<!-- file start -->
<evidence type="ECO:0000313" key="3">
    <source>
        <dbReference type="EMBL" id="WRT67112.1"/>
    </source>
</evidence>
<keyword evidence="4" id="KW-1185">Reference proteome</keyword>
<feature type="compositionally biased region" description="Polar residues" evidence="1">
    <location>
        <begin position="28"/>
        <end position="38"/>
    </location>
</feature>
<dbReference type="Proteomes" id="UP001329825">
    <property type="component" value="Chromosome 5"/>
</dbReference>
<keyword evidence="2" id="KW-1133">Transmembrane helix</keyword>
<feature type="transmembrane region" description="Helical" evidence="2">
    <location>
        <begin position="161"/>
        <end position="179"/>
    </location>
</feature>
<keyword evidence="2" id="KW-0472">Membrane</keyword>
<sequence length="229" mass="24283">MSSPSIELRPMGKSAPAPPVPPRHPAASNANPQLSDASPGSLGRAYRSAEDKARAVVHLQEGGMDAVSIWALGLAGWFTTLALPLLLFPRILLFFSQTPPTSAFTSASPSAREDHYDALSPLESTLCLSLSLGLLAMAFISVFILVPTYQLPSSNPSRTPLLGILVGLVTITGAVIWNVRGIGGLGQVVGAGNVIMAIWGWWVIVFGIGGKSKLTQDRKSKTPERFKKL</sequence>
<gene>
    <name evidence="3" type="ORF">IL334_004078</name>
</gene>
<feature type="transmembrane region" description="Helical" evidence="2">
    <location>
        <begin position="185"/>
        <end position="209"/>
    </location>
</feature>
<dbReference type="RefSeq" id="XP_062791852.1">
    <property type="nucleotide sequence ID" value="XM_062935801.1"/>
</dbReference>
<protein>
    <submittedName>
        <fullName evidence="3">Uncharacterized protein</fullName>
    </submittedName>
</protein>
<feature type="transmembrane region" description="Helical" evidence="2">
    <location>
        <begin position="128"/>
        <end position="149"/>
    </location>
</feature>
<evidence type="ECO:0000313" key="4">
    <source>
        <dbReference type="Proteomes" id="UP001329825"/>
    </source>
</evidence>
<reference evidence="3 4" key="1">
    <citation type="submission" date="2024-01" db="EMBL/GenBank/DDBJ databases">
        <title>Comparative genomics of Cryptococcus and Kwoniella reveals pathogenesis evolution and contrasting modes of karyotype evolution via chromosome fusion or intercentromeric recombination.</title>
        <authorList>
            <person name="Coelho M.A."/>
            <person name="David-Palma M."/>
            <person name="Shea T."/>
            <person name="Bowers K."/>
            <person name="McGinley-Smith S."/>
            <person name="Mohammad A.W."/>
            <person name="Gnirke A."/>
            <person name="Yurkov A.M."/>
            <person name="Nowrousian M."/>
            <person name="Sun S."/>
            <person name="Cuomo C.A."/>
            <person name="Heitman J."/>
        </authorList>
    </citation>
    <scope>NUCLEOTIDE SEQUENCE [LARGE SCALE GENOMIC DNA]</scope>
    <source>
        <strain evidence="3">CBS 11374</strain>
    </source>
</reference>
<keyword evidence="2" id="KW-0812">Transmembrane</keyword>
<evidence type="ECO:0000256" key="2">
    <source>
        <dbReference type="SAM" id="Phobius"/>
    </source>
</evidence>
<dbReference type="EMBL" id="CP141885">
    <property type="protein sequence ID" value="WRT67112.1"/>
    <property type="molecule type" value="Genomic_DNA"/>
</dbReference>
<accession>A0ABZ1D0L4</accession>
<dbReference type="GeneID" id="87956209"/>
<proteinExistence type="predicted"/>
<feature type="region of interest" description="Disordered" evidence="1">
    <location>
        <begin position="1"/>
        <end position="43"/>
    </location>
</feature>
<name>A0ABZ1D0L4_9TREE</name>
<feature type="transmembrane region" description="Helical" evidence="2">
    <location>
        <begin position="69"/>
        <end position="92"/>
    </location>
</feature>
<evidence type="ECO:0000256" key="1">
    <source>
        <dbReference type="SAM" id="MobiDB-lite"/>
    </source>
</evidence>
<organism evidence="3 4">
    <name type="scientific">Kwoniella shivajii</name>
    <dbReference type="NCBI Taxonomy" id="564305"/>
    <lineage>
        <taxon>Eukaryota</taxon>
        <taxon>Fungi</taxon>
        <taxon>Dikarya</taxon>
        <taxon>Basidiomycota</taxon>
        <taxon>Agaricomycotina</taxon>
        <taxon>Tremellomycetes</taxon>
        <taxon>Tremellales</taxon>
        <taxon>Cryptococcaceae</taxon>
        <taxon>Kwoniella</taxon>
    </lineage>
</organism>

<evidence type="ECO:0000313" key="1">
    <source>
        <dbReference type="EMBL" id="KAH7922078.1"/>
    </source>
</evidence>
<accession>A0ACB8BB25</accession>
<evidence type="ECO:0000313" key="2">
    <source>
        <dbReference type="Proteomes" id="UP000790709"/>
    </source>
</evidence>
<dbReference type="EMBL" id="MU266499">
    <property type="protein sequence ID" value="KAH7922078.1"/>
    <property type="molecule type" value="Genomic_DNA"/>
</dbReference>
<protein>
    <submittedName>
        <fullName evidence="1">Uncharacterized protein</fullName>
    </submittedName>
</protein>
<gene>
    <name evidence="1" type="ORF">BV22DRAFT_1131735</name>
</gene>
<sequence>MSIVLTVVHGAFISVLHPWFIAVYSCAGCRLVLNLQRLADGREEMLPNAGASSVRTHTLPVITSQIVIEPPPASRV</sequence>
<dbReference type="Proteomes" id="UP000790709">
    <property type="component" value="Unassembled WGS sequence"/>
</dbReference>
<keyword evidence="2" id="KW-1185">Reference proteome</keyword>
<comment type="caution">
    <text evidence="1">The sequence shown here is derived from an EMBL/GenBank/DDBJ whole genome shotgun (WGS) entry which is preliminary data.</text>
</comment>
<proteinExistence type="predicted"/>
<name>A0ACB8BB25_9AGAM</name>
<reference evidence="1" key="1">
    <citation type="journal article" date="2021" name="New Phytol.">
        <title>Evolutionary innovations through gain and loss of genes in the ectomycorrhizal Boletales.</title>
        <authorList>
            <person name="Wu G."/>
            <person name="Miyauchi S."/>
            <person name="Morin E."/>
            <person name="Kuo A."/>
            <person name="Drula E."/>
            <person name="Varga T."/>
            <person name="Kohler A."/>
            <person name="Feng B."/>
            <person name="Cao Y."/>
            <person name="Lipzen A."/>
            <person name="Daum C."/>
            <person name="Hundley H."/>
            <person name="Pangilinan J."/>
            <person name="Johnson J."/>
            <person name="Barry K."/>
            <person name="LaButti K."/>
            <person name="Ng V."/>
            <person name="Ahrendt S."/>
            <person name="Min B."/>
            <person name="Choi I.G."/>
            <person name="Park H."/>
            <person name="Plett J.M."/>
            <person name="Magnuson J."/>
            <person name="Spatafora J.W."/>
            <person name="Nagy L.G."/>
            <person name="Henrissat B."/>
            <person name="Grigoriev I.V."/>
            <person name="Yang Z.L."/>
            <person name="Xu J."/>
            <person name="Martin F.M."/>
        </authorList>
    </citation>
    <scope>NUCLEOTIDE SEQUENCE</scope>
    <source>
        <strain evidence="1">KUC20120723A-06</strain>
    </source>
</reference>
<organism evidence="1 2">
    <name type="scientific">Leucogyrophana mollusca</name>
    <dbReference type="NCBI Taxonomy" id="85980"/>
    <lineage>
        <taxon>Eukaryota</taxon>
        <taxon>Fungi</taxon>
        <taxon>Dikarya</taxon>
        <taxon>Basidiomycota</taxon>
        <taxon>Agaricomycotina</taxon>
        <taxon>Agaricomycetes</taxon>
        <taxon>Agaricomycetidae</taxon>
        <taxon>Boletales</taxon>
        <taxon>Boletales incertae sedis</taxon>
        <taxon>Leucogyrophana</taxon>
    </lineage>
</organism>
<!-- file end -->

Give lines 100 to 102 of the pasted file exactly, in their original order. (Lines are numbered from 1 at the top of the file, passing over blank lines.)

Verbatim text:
    </location>
</feature>
<evidence type="ECO:0000256" key="1">